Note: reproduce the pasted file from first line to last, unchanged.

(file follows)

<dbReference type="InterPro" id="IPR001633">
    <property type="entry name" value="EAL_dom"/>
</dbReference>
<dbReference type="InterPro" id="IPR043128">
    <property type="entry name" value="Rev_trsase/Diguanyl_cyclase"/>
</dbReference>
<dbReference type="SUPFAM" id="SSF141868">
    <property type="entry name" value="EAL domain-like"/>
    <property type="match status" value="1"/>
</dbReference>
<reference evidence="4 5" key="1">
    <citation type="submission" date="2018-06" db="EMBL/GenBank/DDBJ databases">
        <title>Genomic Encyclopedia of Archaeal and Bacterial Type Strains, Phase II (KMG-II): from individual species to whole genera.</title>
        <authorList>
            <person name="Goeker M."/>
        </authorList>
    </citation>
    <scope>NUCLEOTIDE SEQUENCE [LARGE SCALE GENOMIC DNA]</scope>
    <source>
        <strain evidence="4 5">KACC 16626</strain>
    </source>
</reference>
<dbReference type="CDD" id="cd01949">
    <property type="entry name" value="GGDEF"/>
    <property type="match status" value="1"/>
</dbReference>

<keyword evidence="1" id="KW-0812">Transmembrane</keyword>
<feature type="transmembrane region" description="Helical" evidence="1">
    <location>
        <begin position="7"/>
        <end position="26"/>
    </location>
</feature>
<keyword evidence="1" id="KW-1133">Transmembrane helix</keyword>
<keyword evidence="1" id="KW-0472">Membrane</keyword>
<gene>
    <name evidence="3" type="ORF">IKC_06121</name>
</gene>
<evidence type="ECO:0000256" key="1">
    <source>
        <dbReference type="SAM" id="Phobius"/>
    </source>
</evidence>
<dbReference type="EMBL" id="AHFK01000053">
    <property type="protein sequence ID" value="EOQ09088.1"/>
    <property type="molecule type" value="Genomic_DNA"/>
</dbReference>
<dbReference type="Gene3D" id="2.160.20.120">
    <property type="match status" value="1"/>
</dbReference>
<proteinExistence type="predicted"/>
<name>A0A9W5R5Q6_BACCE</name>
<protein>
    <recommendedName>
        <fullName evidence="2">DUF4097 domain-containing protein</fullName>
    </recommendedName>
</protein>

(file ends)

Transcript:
<dbReference type="InterPro" id="IPR001633">
    <property type="entry name" value="EAL_dom"/>
</dbReference>
<dbReference type="InterPro" id="IPR043128">
    <property type="entry name" value="Rev_trsase/Diguanyl_cyclase"/>
</dbReference>
<dbReference type="SUPFAM" id="SSF141868">
    <property type="entry name" value="EAL domain-like"/>
    <property type="match status" value="1"/>
</dbReference>
<reference evidence="4 5" key="1">
    <citation type="submission" date="2018-06" db="EMBL/GenBank/DDBJ databases">
        <title>Genomic Encyclopedia of Archaeal and Bacterial Type Strains, Phase II (KMG-II): from individual species to whole genera.</title>
        <authorList>
            <person name="Goeker M."/>
        </authorList>
    </citation>
    <scope>NUCLEOTIDE SEQUENCE [LARGE SCALE GENOMIC DNA]</scope>
    <source>
        <strain evidence="4 5">KACC 16626</strain>
    </source>
</reference>
<dbReference type="CDD" id="cd01949">
    <property type="entry name" value="GGDEF"/>
    <property type="match status" value="1"/>
</dbReference>

<keyword evidence="1" id="KW-0812">Transmembrane</keyword>
<feature type="transmembrane region" description="Helical" evidence="1">
    <location>
        <begin position="7"/>
        <end position="26"/>
    </location>
</feature>
<keyword evidence="1" id="KW-1133">Transmembrane helix</keyword>
<keyword evidence="1" id="KW-0472">Membrane</keyword>
<gene>
    <name evidence="3" type="ORF">IKC_06121</name>
</gene>
<evidence type="ECO:0000256" key="1">
    <source>
        <dbReference type="SAM" id="Phobius"/>
    </source>
</evidence>
<dbReference type="EMBL" id="AHFK01000053">
    <property type="protein sequence ID" value="EOQ09088.1"/>
    <property type="molecule type" value="Genomic_DNA"/>
</dbReference>
<dbReference type="Gene3D" id="2.160.20.120">
    <property type="match status" value="1"/>
</dbReference>
<proteinExistence type="predicted"/>
<name>A0A9W5R5Q6_BACCE</name>
<protein>
    <recommendedName>
        <fullName evidence="2">DUF4097 domain-containing protein</fullName>
    </recommendedName>
</protein>